Under whose rule & order eke, al we that subiectes be:
do liue and ioynes as sytteth vs, in one for to agree
And in thee town where I do dwell, I know no stryfe or dread.
But euery man there lyues in tune as subiectes to their head.
And meddels not but with their plowes, and somtime with their bow.
And prate with Peter and with Paule, theyr duties for to know.
[Page]And learne so for to kepe them still, in order as they can:
Except such wranglers w­rangle them, withe suche large whan and than
And so I truste they do els where, whiche for my part I pray,
That lōge we may so ioyne in one, what so your when dothe say
But yet suche dreadfulle w­hans and thens, which doth the matter marre
were bette quight, pulled out of syght, then shewed as they are.
And so shewe westerne will from me, and wat and Her­man too
And will them wynde their t [...]lke well not as they wont to doo.
For if they leane to learne suche whens, it will be lōge I feare,
Ere they will channell well theire craire, that shulde them safely beare

Thomas Camell.

Westerne will to Camell and for hym selfe alone, al­thoughe hee leudly lust, to knitte vp three in one,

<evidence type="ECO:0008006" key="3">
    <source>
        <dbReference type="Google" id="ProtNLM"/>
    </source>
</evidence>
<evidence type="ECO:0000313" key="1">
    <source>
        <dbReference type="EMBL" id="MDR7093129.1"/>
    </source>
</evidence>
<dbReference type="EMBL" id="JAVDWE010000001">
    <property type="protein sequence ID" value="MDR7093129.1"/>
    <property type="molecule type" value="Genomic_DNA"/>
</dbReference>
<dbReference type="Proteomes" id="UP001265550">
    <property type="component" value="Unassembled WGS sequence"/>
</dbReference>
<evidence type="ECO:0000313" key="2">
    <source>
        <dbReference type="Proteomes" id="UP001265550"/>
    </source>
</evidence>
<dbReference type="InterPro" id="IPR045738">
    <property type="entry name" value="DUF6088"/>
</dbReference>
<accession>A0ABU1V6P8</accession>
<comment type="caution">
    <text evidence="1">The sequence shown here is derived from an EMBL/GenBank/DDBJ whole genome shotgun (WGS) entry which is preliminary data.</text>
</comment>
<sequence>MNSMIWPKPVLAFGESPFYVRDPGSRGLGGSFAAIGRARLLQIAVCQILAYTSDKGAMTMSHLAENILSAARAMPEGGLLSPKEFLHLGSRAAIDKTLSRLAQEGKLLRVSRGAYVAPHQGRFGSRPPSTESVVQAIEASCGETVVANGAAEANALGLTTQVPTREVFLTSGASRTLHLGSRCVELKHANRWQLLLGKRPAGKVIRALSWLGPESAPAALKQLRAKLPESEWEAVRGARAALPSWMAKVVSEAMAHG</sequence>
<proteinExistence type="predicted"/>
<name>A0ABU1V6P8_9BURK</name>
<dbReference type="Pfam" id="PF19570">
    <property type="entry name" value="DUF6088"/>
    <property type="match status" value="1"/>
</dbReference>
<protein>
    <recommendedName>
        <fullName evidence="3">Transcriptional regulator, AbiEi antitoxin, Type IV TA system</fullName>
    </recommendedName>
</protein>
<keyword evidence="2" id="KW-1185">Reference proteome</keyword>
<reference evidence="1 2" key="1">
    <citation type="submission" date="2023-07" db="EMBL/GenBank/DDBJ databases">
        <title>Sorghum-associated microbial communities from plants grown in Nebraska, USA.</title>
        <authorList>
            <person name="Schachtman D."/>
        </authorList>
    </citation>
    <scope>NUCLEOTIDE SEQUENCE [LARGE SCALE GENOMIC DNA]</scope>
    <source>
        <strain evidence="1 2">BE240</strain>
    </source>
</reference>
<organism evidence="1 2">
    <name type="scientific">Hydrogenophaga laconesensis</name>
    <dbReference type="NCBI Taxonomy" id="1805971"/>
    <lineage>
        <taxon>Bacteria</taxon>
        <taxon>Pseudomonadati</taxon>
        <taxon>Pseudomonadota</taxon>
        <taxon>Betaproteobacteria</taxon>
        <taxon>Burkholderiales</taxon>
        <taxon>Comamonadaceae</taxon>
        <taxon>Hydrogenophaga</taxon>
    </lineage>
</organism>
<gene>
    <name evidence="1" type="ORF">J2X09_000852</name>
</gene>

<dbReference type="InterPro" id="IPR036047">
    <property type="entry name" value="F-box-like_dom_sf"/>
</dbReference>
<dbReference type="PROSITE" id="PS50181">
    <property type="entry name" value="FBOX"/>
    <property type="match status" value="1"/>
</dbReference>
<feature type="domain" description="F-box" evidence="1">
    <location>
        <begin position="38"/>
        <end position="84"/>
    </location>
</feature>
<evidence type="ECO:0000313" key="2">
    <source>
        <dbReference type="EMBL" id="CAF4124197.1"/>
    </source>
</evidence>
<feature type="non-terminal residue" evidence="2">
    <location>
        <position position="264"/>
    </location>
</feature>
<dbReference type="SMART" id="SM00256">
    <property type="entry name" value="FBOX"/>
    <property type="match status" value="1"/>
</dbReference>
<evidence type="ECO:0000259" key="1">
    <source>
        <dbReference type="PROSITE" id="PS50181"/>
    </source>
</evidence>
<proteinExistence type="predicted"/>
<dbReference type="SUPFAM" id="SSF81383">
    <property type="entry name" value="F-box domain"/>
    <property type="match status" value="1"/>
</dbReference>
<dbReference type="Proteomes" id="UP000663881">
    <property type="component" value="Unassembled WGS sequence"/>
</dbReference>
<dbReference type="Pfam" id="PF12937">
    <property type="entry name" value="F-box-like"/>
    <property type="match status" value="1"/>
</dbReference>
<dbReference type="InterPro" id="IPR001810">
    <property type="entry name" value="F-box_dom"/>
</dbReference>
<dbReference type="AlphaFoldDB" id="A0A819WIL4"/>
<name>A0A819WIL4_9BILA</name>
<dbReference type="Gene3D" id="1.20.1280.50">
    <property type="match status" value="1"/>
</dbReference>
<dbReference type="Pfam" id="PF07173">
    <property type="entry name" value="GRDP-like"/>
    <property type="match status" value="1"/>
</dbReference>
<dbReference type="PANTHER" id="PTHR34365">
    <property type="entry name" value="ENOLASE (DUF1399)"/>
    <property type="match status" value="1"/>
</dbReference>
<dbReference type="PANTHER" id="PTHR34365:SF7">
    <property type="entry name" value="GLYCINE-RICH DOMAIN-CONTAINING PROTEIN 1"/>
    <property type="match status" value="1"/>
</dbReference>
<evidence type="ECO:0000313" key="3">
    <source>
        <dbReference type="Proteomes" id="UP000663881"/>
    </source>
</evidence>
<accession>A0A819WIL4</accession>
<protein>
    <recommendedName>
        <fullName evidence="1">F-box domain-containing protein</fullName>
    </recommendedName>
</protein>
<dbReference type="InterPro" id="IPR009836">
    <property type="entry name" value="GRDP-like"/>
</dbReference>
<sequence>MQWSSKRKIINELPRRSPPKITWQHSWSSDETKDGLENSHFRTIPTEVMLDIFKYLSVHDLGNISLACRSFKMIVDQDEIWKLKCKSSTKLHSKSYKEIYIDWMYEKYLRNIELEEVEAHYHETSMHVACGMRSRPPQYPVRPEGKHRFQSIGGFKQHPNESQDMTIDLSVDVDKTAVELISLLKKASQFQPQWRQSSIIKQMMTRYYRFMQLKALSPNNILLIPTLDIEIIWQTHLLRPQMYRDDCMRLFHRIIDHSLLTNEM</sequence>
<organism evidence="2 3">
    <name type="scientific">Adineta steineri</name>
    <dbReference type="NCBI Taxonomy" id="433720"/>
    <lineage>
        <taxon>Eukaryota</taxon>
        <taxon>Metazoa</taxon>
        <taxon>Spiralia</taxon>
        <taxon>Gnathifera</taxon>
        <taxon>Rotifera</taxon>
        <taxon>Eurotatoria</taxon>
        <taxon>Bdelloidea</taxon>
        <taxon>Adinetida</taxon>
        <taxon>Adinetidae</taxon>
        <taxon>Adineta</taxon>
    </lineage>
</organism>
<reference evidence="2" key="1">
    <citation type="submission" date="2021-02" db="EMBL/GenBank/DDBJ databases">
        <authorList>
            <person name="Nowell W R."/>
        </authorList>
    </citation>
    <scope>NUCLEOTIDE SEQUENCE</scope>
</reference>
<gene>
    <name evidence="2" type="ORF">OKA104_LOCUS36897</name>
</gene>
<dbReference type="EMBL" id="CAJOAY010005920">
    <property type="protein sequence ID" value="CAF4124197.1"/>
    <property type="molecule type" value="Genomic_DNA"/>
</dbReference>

WHen calmely blowes the winde, and seas but lyt [...]e moue▪
And cloude appereth none, to threaten from aboue
Unwelcomme chaunge of wether, with rage of storms loude,
Ne mistes their manteles spreade, the sonne a way to shroude,
The Maister idle [...]yttes, & shipboyes stere thee sterne,
The course so [...]arelesse is, he lust it not gouerne
But when the sto [...]me beginnes to rattle in the skyes
And wallowing waues a loft, li [...]e mountai [...]es high to ryse▪ And sour [...]es roulīg rounde, full thicke in others taile,
[Page]Bethynde and eke before, the Crayer ginnes assaile,
Then boyes comme fro the helme, and Maisters setto hande
That better practise haue, the belowes to with stande.
So now with me it fars syth ye begynne to blow,
And thonndre in thee ayre, and sondrie lyghtnynges throw,
And rore ageinst the rockes wheron your water beates
My self to helme am comen to guyde her in these heats
Suffised me afore, when naught appered but calme
To laughe and looke vpon the queitise of your qualme
As doeth the ydle man, vp­pon the plaiers game
where parte hym self, hathe none and yeat vppon thee same
His fansie commune wyll, and furthe to other telle
what thing ther semed him good, or other wise then well
But ye no lookers on, in no wyse can abyde.